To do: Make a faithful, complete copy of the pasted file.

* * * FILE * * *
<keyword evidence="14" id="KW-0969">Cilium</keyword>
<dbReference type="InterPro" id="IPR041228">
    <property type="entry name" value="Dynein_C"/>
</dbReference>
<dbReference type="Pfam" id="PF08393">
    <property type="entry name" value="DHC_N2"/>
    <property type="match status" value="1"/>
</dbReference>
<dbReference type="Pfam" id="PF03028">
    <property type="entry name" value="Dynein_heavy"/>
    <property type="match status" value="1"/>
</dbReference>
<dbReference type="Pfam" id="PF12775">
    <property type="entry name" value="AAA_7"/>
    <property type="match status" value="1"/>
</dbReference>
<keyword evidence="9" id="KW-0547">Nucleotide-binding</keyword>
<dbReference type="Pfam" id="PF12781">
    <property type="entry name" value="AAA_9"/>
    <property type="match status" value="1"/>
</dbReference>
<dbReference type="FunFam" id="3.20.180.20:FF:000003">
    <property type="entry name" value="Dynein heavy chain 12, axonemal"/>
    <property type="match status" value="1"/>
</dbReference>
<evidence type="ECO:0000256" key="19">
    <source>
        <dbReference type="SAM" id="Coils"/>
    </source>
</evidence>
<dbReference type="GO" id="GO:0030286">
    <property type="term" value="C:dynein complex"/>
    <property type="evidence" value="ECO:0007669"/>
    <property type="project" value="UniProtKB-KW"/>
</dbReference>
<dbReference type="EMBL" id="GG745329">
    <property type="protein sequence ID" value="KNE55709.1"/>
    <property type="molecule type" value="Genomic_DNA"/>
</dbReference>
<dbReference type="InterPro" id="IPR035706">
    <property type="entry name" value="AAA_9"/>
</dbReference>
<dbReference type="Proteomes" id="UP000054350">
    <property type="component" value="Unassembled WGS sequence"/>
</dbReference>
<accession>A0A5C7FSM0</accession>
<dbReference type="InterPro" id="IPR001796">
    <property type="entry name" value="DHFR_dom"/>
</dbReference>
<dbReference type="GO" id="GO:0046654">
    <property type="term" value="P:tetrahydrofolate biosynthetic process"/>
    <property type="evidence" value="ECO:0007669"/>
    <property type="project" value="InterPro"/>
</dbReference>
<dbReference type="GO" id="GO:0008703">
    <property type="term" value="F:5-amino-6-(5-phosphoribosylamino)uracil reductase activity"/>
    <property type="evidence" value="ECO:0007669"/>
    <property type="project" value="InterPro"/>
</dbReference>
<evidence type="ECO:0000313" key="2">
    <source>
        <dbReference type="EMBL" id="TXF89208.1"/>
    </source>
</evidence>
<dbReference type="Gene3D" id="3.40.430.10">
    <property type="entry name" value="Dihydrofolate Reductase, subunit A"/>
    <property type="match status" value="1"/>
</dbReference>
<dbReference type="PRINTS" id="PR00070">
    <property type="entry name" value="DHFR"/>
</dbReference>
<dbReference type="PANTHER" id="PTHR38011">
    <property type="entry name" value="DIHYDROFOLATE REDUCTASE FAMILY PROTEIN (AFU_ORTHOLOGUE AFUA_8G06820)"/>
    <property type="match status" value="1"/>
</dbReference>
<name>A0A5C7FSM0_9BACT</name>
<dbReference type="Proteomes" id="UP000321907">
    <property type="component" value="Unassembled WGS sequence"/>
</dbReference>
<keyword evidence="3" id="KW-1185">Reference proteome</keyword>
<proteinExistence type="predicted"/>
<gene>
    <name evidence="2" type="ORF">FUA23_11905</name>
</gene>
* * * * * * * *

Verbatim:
<keyword evidence="14" id="KW-0969">Cilium</keyword>
<dbReference type="InterPro" id="IPR041228">
    <property type="entry name" value="Dynein_C"/>
</dbReference>
<dbReference type="Pfam" id="PF08393">
    <property type="entry name" value="DHC_N2"/>
    <property type="match status" value="1"/>
</dbReference>
<dbReference type="Pfam" id="PF03028">
    <property type="entry name" value="Dynein_heavy"/>
    <property type="match status" value="1"/>
</dbReference>
<dbReference type="Pfam" id="PF12775">
    <property type="entry name" value="AAA_7"/>
    <property type="match status" value="1"/>
</dbReference>
<keyword evidence="9" id="KW-0547">Nucleotide-binding</keyword>
<dbReference type="Pfam" id="PF12781">
    <property type="entry name" value="AAA_9"/>
    <property type="match status" value="1"/>
</dbReference>
<dbReference type="FunFam" id="3.20.180.20:FF:000003">
    <property type="entry name" value="Dynein heavy chain 12, axonemal"/>
    <property type="match status" value="1"/>
</dbReference>
<evidence type="ECO:0000256" key="19">
    <source>
        <dbReference type="SAM" id="Coils"/>
    </source>
</evidence>
<dbReference type="GO" id="GO:0030286">
    <property type="term" value="C:dynein complex"/>
    <property type="evidence" value="ECO:0007669"/>
    <property type="project" value="UniProtKB-KW"/>
</dbReference>
<dbReference type="EMBL" id="GG745329">
    <property type="protein sequence ID" value="KNE55709.1"/>
    <property type="molecule type" value="Genomic_DNA"/>
</dbReference>
<dbReference type="InterPro" id="IPR035706">
    <property type="entry name" value="AAA_9"/>
</dbReference>
<dbReference type="Proteomes" id="UP000054350">
    <property type="component" value="Unassembled WGS sequence"/>
</dbReference>
<accession>A0A5C7FSM0</accession>
<dbReference type="InterPro" id="IPR001796">
    <property type="entry name" value="DHFR_dom"/>
</dbReference>
<dbReference type="GO" id="GO:0046654">
    <property type="term" value="P:tetrahydrofolate biosynthetic process"/>
    <property type="evidence" value="ECO:0007669"/>
    <property type="project" value="InterPro"/>
</dbReference>
<dbReference type="GO" id="GO:0008703">
    <property type="term" value="F:5-amino-6-(5-phosphoribosylamino)uracil reductase activity"/>
    <property type="evidence" value="ECO:0007669"/>
    <property type="project" value="InterPro"/>
</dbReference>
<evidence type="ECO:0000313" key="2">
    <source>
        <dbReference type="EMBL" id="TXF89208.1"/>
    </source>
</evidence>
<dbReference type="Gene3D" id="3.40.430.10">
    <property type="entry name" value="Dihydrofolate Reductase, subunit A"/>
    <property type="match status" value="1"/>
</dbReference>
<dbReference type="PRINTS" id="PR00070">
    <property type="entry name" value="DHFR"/>
</dbReference>
<dbReference type="PANTHER" id="PTHR38011">
    <property type="entry name" value="DIHYDROFOLATE REDUCTASE FAMILY PROTEIN (AFU_ORTHOLOGUE AFUA_8G06820)"/>
    <property type="match status" value="1"/>
</dbReference>
<name>A0A5C7FSM0_9BACT</name>
<dbReference type="Proteomes" id="UP000321907">
    <property type="component" value="Unassembled WGS sequence"/>
</dbReference>
<keyword evidence="3" id="KW-1185">Reference proteome</keyword>
<proteinExistence type="predicted"/>
<gene>
    <name evidence="2" type="ORF">FUA23_11905</name>
</gene>